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In Support of Gayle King, Black Women, and All Women


Early last week a clip of Gayle King interviewing former WNBA star Lisa Leslie was released by CBS News and in the clip, King questioned Leslie about Kobe Bryant’s 2003 sexual assault case and how that impacts his legacy. This is two weeks after the tragic death of Bryant, his 13 year-old daughter Gianna Bryant, and 7 others in a helicopter crash.


The clip debuted on Tuesday and by Friday the wrath of twitter, particularly Black Twitter, was still being felt with the majority stating that King was out of line in her questioning. People stated it was disrespectful to talk about Bryant’s sexual assault case so soon after Bryant’s death. The backlash has grown to misogynistic vitriol levied at King with people issuing death threats and calling her all types of bitches and hoes including rapper Snoop Dog who called King a “funky dog-head bitch” in an Instagram tirade. There are two things that the collective dismissal of Bryant’s sexual assault case and the cancellation of King have in common; both represent the dismissal of women, particularly black women.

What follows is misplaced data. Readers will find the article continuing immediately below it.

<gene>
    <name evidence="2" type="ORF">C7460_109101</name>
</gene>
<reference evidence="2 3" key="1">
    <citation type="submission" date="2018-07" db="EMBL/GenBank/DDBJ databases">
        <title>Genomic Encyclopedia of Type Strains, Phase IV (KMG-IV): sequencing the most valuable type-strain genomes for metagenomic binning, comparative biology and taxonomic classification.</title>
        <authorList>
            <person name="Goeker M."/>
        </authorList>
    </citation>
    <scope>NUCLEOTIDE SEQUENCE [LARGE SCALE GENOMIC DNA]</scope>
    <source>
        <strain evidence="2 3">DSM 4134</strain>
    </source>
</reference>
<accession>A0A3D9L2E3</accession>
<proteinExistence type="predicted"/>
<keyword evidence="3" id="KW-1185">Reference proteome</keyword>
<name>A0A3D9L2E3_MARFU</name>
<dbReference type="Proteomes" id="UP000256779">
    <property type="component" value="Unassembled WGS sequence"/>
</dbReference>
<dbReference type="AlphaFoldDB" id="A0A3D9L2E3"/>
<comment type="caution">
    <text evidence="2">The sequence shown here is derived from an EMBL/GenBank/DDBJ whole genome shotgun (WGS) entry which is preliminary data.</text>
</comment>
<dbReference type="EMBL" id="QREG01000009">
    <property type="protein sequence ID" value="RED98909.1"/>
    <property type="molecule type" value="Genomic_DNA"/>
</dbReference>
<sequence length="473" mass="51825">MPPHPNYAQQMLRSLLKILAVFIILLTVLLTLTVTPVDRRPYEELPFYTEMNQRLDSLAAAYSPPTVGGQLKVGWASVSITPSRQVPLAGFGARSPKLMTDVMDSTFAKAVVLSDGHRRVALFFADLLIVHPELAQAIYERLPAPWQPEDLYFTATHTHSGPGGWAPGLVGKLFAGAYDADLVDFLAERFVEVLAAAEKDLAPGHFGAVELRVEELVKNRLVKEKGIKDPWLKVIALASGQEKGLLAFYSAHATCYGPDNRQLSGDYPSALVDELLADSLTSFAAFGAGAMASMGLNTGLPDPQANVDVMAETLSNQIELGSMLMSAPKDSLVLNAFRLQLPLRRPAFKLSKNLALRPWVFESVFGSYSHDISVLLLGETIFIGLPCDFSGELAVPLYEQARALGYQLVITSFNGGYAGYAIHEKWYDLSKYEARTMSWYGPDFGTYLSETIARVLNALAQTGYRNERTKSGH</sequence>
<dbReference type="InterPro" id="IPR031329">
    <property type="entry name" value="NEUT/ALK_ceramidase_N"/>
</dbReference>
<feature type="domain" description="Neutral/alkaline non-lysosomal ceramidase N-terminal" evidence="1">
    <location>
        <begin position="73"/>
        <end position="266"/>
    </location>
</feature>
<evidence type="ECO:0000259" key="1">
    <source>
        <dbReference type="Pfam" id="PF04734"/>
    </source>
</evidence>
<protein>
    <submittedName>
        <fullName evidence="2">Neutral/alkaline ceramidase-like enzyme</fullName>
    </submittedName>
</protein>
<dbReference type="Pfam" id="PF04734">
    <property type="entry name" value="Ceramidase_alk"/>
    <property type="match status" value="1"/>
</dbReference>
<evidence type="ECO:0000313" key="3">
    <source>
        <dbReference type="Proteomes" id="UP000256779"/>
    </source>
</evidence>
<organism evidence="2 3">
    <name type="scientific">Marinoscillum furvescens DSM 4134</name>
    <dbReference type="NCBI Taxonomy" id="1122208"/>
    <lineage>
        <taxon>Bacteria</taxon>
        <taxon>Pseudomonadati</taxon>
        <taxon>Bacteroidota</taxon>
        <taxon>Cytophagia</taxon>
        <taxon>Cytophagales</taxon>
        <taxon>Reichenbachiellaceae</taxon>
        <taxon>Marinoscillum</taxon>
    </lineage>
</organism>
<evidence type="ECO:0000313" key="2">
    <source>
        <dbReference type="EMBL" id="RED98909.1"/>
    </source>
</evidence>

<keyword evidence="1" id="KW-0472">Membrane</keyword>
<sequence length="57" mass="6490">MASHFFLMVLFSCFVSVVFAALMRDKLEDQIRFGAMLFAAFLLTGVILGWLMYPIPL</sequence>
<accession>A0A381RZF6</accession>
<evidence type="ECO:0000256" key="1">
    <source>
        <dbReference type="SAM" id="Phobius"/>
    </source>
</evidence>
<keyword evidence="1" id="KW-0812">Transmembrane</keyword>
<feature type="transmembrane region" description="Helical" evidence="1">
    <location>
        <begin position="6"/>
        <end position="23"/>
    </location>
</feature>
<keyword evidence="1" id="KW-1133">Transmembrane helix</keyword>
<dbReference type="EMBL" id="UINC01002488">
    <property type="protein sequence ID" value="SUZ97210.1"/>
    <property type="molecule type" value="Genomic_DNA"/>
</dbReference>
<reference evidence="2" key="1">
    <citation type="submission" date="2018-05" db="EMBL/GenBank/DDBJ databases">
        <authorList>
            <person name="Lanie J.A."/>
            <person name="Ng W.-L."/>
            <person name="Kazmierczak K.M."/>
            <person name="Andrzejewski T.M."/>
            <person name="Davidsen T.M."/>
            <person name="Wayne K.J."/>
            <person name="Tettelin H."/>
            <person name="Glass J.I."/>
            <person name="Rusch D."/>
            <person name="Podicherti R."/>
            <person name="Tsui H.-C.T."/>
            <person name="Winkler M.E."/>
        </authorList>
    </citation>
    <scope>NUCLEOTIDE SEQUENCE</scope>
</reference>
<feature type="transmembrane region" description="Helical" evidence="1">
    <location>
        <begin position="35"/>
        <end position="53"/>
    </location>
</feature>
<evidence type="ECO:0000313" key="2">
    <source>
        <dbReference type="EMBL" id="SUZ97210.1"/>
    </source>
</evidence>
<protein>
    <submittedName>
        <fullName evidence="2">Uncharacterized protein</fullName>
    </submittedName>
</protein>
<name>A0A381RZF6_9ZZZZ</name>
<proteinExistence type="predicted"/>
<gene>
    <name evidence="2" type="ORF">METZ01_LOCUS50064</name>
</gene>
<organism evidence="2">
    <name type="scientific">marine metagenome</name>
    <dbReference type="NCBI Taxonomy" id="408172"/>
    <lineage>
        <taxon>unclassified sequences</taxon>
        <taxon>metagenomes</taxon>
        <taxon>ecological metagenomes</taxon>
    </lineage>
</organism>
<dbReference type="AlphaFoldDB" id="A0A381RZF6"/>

I’m a fan of basketball, although my brothers would call me a fake fan because I really only tune into the games during the playoffs. Either way, I enjoy basketball and I grew up with it. I was in the room when my brothers had debates about their favorite players. I attended The University of Connecticut, known for their basketball teams. When I think of the best players to play the game, in my childhood it was Michael Jordan, my adolescence it was Kobe Bryant, and in adulthood LeBron James holds the title. So when the news broke of his death, I felt the overwhelming impact and I mourned with the rest of the world.


Maybe it was the fact that Bryant was taken so young; only 41, recently retired and writing a new chapter in his life. Maybe it was the oddity of his death. Heroes don’t die in helicopter crashes. Heroes are indestructible. Heroes take control in dire situations, making the impossible happen saving the mere mortals around him. Maybe it was the fact that his daughter, a basketball prodigy, had perished along with him. It was all of these reasons and more as to why we mourned Bryant so deeply and why we, particularly the black community, are so protective of Bryant and his legacy.